Indigenous women in Latin America: between crafts and care

Indigenous woman with a llama

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Indigenous women suffer double discrimination: for being indigenous and for being a woman. But today we dedicate this post to her precisely for that reason, for being an indigenous woman. Is there a better way to celebrate International Women’s Day ? Happy March 8!

Indigenous women in Latin America tribes

In South America there are more than a hundred indigenous tribes spread throughout the continent. In most of them, the role of women is that of caregiver of their children and of the community, but we have come to detail the particularities and characteristics of some tribes in different countries of South America:

Wayuu, Colombia

Unlike the Kogui Indians in Lost City, in the Wayuu community women play an essential role. The woman in this community has the ability to provide descendants to the community. They keep their surname! As a mother, the woman is in charge of teaching her children the stories and customs, so it is understood that the continuity of the community and traditions depends on the role that women play.

Women also assume the role of shamans in society. Having the gift of offspring, they are considered to have a special connection with spirits and there is a belief that through dreams they can predict the future.

Aymara, Bolivia

The textile expresses the soul of women, their mood and their reality. The women artisans of Lake Titicaca combine their daily chores with their work on the looms. On many occasions, handicrafts are their only source of income. Overcoming their shame, the Aymara women have begun to leave their community to sell their products in the market. Bravo!

Aymara handmade colored scarfs

Huaorani, Ecuador

The Huaorani women of Yasuni National Park are in charge of the work in the community: they are in charge of making ceramic pots, carrying water to the community over long distances, making handicrafts, cleaning the land and planting crops. They are also responsible for the education of their children and teach them the culture.

They marry from the age of 13 after having spent between 5 and 7 years in school. When it is the time to give birth, they are accompanied by their mothers or aunts, although some do it alone.

Xinka, Guatemala

Today the Xinka women are in charge of the home, preparing food and making handicrafts. Unfortunately or fortunately (we will not be the judge), many of the pre-Hispanic customs of the community have been lost. The women prepared rituals for the triumph of their husbands and rituals to welcome them after the fight with hostiles.

Guatemala indigenous woman selling crafts

Within the classical Xinka civilization, depending on their day and moon of birth, the role of women in society was established. Some of these roles throughout its history have been:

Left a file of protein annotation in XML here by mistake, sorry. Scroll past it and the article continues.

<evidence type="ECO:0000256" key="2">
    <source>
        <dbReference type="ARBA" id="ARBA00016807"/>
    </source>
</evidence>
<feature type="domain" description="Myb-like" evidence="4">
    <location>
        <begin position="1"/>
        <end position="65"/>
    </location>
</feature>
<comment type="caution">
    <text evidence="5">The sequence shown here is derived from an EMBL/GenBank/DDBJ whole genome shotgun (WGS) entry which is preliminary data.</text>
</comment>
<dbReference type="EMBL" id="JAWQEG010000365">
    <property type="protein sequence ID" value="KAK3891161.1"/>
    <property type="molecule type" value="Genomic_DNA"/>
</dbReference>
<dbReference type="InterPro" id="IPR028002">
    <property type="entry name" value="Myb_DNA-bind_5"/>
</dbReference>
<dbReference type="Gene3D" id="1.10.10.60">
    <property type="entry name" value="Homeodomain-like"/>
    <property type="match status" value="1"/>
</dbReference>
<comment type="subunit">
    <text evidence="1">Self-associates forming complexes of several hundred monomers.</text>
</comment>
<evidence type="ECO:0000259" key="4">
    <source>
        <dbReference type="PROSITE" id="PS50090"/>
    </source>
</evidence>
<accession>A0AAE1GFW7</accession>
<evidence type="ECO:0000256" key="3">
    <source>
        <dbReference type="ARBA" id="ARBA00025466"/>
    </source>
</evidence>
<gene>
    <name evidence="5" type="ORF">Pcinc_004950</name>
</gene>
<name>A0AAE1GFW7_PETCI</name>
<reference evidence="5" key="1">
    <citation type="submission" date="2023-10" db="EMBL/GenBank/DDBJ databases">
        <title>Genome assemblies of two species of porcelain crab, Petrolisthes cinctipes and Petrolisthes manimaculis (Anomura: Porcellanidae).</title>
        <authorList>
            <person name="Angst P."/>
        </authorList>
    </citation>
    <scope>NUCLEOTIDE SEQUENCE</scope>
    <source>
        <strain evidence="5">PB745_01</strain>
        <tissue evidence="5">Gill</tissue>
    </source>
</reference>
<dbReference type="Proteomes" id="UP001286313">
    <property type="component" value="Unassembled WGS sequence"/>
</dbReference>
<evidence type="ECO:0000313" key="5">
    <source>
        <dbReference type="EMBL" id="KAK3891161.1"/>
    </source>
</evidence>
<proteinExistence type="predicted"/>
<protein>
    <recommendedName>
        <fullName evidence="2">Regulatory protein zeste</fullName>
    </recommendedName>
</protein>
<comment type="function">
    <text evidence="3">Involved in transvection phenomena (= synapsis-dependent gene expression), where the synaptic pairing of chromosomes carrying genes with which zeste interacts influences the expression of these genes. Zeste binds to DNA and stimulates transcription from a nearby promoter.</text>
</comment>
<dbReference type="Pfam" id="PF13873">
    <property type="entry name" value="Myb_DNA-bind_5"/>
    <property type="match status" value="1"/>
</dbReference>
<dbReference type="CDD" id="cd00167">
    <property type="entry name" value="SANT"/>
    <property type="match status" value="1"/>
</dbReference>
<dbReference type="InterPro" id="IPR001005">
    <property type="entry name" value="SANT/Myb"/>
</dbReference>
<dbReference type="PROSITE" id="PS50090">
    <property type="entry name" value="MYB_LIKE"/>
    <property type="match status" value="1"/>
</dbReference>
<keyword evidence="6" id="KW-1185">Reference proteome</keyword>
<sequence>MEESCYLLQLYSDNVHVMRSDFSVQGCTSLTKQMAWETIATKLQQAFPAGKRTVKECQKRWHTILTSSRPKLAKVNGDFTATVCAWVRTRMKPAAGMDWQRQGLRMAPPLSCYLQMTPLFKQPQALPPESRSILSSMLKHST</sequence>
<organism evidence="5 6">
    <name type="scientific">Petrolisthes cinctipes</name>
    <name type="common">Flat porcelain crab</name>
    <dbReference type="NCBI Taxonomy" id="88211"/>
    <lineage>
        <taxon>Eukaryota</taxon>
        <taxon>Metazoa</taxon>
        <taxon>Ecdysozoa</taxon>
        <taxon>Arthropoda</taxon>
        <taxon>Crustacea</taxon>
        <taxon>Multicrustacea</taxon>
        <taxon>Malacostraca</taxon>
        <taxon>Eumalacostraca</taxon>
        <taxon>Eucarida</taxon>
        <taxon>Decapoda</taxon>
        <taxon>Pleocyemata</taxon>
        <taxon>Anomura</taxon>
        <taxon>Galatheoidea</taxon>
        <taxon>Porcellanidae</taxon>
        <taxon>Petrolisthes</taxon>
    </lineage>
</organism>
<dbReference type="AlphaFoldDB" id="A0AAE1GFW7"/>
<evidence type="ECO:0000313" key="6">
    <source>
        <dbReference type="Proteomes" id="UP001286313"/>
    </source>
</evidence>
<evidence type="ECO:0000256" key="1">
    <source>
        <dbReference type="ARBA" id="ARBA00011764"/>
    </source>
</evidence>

• Narila: educator in charge of knowledge sharing.
  • Tekuani: in charge of leading the community.
  • Axurumu: spiritual guide of the community.
  • Umala: healer through energies and plants.
  • Nuwakila: responsible for accompanying women in their births.
  • Wunaki: observer of heaven and intermediary of messages from the Creator.
  • Tawalaki: partner in the dying process.
  • Tzawaki: hunter and harvester.
  • Hünüki: researcher and dedicated to investigation.

Mixteca, Mexico

In the Mixtec community that inhabits the coast of Guerrero, women are dedicated to handicrafts and to the maintenance of the community, as the men go out to look for work. The elders, the children and the culture in the region, therefore, depend entirely on women.

Indigenous Mexican woman making crafts

Still today they live without hospitals and childbirth is often synonymous with death. There is still a part of the Mixtec community where girls between the ages of 12 and 14 are still sold by their parents. They are fighting to put an end to it!

Ashaninka, Peru

The Ashaninka woman is a reflection of the family unit and the central axis of the community. She has knowledge in the management of medicinal plants and other natural resources, which makes her an important bearer of knowledge.

Ashaninka women occupy a subordinate role in the community and this fact, although it sounds contradictory, is intensifying. The opening to the foreign market has boosted the figure of the man as mediator and decision maker because he is the one who knows the language. There’s a solution and it is as simple as complicated: to educate in an egalitarian way.

Machu Picchu tour banner

There is no doubt that the role of women in indigenous society is fundamental, regardless of whether they consider themselves to be so or not. Little by little, movements are appearing that promote their development and personal growth. It is not about ending the essence of the communities, it is about ending the injustices that deny women training and fundamental rights.

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